That sounds pretty “lemonish” to me. But then Paul says even more. Sin can only result in shame and far, far worse, it will lead to eternal death! This is one lemon that will never become lemonade!

Compare that with the return one gets — and all completely a gift! — when one follows Jesus by faith. The result of that, Paul states, is wonderful. It’s holiness, and ultimately, life eternal!

“What benefit did you reap at that time from the things you are now ashamed of? Those things result in death! But now that you have been set free from sin and have become slaves of God, the benefit you reap leads to holiness, and the result is eternal life. For the wages of sin is death, but the gift of God is eternal life in Christ Jesus our Lord” (Romans 6:21-23, NIV).

Our Bible reading for Tuesday, July 21, is Hosea 3:1 – 5:15, Romans 6:15 – 7:6 and Psalm 88:1-9a.

Lord, send me your Spirit through your Word (through the words like these we read in today’s Bible reading) and empower me to “stop the bleeding.” Help me through a repentant heart to turn my back on the short-lived pleasures of sin that lead to death. Jesus, push sin aside in my heart, and take my heart over. Sin can only destroy me forever. I want the gifts you have for me, not the self-destruction and torment that sin always ultimately offers. Forgive me for my sins, and grant me your forgiveness and mercy. Grant me holiness and life.

Header image based on "Puzzle" by Erich Ferdinand, CC By 2.0

Love-Hate Relationship

It’s a love-hate relationship. By which I mean I love it way too much. I need to hate it more. And the “it” I’m referring to is life in this world.

There’s an old proverb that tells about a monkey who reaches into a tree trunk for some acorns that have been collected by a squirrel. But a problem develops, and what seems like treasure ends up becoming a trap.

The problem is this. As long as the monkey holds on to the acorns, he cannot extricate his fist from the hole in the tree. The tiny knot in the tree is only large enough for the hand to come out if the monkey flattens his hand. Of course, he doesn’t want to do that, because that means losing the treasured acorns.

In the end, sadly, the greedy monkey dies of his unwillingness to let go of the acorns.

Sometimes people are like that. We are so busy collecting and holding on to the things of this life, so consumed with all the little opportunities this life seems to offer, and so unwilling to give any of these up, that we lose something far greater — our eternal life.

Because of his great love for us, Jesus did it differently. Jesus willingly uncurled his hand and gave up his life here so that he could redeem all mankind. He unselfishly sacrificed everything he could have had as an earthly king so that he could provide an eternal kingdom for each of us.

Jesus urges us to follow him in this. He warns us of the danger of holding too tightly to the things of this life. He points out that this is the way to lose everything. If we will simply open our hand and let go of the things of this life, Jesus promises, we will keep our life for eternity.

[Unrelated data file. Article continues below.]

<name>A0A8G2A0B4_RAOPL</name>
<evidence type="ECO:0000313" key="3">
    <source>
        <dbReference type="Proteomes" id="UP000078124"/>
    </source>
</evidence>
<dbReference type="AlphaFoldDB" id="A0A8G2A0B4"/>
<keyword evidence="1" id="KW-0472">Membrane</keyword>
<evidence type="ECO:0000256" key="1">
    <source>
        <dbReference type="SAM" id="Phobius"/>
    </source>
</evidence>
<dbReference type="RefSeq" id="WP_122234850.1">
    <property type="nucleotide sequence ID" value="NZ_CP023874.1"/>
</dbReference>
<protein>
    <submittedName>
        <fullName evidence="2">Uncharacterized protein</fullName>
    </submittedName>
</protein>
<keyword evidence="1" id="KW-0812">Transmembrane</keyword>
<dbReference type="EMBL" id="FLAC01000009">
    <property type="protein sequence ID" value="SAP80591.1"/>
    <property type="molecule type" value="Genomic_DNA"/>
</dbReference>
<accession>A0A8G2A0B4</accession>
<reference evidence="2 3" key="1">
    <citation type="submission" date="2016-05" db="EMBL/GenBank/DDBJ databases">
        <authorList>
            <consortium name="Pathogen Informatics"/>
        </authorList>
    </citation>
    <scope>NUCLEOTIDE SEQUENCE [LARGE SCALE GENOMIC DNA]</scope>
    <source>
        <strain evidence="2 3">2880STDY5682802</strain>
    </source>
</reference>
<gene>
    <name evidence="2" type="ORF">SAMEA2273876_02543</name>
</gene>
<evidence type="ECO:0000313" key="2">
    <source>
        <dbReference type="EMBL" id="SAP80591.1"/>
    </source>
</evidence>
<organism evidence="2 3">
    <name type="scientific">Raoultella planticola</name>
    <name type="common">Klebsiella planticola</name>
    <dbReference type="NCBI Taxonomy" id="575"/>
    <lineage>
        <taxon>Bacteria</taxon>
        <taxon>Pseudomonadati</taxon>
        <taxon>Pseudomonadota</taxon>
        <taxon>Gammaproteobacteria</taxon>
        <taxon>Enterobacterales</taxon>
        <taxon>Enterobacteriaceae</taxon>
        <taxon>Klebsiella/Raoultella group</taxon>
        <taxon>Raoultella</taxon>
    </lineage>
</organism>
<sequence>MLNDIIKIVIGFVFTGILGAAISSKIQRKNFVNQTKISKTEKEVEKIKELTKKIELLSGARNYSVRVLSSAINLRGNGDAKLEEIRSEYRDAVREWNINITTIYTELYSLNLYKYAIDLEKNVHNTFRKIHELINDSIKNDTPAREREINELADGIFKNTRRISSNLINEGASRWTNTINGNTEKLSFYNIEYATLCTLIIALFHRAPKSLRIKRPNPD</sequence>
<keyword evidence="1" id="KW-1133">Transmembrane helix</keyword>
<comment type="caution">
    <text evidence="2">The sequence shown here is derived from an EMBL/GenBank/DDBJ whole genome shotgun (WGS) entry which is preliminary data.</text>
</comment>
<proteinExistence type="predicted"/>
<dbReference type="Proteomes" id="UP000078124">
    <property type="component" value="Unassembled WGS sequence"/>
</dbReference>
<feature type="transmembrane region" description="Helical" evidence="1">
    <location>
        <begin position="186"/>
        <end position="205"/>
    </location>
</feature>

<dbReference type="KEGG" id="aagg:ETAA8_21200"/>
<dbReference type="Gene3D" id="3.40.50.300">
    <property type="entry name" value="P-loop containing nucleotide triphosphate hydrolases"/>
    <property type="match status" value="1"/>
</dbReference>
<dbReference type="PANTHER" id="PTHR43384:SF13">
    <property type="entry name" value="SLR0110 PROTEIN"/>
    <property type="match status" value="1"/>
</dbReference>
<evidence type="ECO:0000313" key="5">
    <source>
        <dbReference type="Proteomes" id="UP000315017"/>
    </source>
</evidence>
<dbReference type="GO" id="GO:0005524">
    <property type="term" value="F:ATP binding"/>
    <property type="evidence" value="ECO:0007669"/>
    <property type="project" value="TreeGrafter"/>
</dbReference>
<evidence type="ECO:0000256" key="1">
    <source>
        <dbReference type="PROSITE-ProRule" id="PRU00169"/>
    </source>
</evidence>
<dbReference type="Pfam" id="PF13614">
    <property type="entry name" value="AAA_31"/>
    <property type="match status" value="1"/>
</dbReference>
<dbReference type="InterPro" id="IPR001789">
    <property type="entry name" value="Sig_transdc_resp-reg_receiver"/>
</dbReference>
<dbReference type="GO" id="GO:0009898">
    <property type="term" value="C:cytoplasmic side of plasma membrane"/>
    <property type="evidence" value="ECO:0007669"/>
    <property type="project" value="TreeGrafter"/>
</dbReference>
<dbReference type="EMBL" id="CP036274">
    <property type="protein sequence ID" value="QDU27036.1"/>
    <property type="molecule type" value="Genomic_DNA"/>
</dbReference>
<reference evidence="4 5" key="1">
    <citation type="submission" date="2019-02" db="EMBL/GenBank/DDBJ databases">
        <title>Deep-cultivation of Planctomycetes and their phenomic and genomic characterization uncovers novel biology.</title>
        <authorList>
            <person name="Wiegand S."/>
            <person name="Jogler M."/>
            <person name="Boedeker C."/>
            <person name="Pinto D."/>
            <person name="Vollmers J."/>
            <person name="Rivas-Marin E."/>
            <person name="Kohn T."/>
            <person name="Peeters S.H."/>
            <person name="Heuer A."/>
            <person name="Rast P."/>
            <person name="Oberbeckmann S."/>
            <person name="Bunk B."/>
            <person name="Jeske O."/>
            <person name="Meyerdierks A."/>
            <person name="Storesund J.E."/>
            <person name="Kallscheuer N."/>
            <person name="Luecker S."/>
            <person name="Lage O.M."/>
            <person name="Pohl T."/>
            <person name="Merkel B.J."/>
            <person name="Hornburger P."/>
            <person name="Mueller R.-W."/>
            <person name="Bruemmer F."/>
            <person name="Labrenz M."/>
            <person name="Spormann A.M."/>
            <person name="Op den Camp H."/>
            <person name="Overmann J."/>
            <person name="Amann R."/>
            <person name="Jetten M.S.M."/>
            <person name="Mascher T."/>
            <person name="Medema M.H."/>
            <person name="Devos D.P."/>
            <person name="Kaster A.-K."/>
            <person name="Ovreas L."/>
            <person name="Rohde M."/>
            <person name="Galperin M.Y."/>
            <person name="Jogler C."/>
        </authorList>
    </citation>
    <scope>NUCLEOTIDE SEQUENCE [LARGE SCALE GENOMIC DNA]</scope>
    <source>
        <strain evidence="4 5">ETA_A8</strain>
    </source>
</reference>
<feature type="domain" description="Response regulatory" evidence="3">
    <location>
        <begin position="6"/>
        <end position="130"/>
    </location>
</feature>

Though he certainly could have, Jesus doesn’t ask us to do what he is unwilling to do. He did first for us what he asks now of us.

It’s pretty simple, the way Jesus puts it: Follow me, and you will end up being with me.

And there, with Jesus, you will forever enjoy the honor of God the Father.

“Anyone who loves their life will lose it, while anyone who hates their life in this world will keep it for eternal life. Whoever serves me must follow me; and where I am, my servant also will be. My Father will honor the one who serves me” (John 12:25-26, NIV).

Our Bible reading for Thursday, May 21, is 1 Samuel 8:1 – 10:8, John 12:12-36 and Psalm 65:1-13.

Lord Jesus, thank you for willingly sacrificing your life here, so that you could win life eternal for me. Help me to willingly “hate” my life in this world, so that I may keep it for eternal life. Help me to follow you, so that I may be with you, enjoying the glory of the Heavenly Father for eternity.

Header image based on "LoveHate" by Adam McGhee, CC By 2.0

When Life Truly Begins

Sometimes it feels like we’re in a holding pattern, just waiting for life to get started.

Life will begin when we finally get to high school. Or is it college?

Life will really get started when we graduate and get that first big job. Or maybe it’s when we — at last! — meet that woman (or man) of our dreams, our soul-mate, our life’s companion.

Or maybe life will truly commence once I’ve achieved financial freedom. Then again, it could be when my health issue is resolved. Or is it when I finally get to retire and travel the world? No, no, I mean move to that cabin in the woods.

Or is it a beach house?

Surely, that’s when life truly begins.

Jesus has a different take. He tells us that life — true, eternal life — begins the moment the Holy Spirit moves our heart to trust in Jesus as our Lord and Savior. And how does the Holy Spirit move our hearts? The Spirit moves when we listen to Jesus’ word!

That’s what the Creator of all life tells us. We give life a chance to commence when we put ourselves in position to listen to the Bible. And true life begins when faith in Jesus begins. At that moment, as Jesus says, we “cross over from death to life!”

“Very truly I tell you, whoever hears my word and believes him who sent me has eternal life and will not be judged but has crossed over from death to life” (‭John‬ ‭5‬:‭24‬ NIV).

Our Bible reading for Thursday, May 7, 2015 is Judges 6:1 – 7:8a, John 5:16-30 and Psalm 57:7-11.

Lord Jesus, thank you for giving me life. I no longer have to wait for it. You have already granted it to me, when you sent your Spirit to give me faith in you!

Spring of Life

Water is the source of life. But as important as water is to us, it’s a resource that we need to refresh frequently, if we want to stay alive.